The boat driver shouted “listos?” (ready?) and even though no one really said yes, started the boat up. The instructor and the guy on my right (the American guy who was also coming on the tour) and Hellen almost immediately tilted their boards down and were gliding through the water like fish, but me and Sol were just looking at each other for a while like “ummmmm…”
One thing that was kind of hard was that the boat was creating little waves/splashes so to get air, which obviously you could only do through your mouth because of the mask, you had to kind of wiggle your head around trying to find a bit of air that wasn’t going to come with a free dose of sea water.
Anyway after a few minutes I decided there wasn’t much point paying $15 if I wasn’t going to tilt the board down and swim (well get dragged along) next to the coral etc, so I kept going down a bit for like 3-second intervals. I was too scared to go really far down like Hellen because firstly, it wasn’t actually that deep and I was scared I would accidentally tilt down too far and crash into some rocks, or that I wouldn’t be able to tilt it up enough to get up for air, but I had a pretty clear view of everything so I don’t think I lost out on much. The last time I saw coral was when I was snorkeling at the Great Barrier Reef when I was like 10 so I don’t really know what’s good coral and what’s average coral, but there was definitely some crazy stuff down there that I didn’t know existed in the sea.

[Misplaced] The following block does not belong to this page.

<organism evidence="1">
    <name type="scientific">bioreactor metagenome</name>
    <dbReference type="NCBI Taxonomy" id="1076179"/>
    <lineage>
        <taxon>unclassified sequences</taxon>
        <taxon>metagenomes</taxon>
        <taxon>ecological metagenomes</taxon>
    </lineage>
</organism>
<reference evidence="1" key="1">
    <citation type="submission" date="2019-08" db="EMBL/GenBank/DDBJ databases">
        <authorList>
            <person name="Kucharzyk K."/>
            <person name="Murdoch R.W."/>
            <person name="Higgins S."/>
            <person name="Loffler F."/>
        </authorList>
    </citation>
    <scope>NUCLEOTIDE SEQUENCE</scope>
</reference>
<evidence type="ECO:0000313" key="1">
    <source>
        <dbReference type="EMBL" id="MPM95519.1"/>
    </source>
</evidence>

One negative thing I noticed though, was that my bikini bottoms weren’t exactly staying all the way up, so I had to keep trying to keep that situation under control by only holding onto the board with one hand and rescuing the bikini bottoms from falling off my bum. If you’re going to do this, you should wear shorts as well as a t-shirt! I was comforted when Hellen and Sol told me after that they were having the same problem of unruly bikinis.
After we’d been in the water for about 15 minutes and Hellen had done some crazy turns in the water, Sol decided she’d had enough because she couldn’t breathe and Hellen kept crashing into her, so she got onto the boat and tried to take some photos of us. This is me (when the boat was going slowly because it was just starting up again after Sol got out) taking advantage of non-wavy water to get some air:
In total we were deep boarding for about half an hour, and then came the challenge of getting back into the boat, whose edges were significantly higher up than the surface of the sea. I think the boat driver almost broke his back trying to pull me in, but I guess he’s used to it.
My arms and hands ached so much when I got in the boat, although I didn’t realise they were aching in the water, which is good. We were happy to have come out alive and were looking forward to getting a smoothie from Tropical Birds as soon as we got back to Bocas!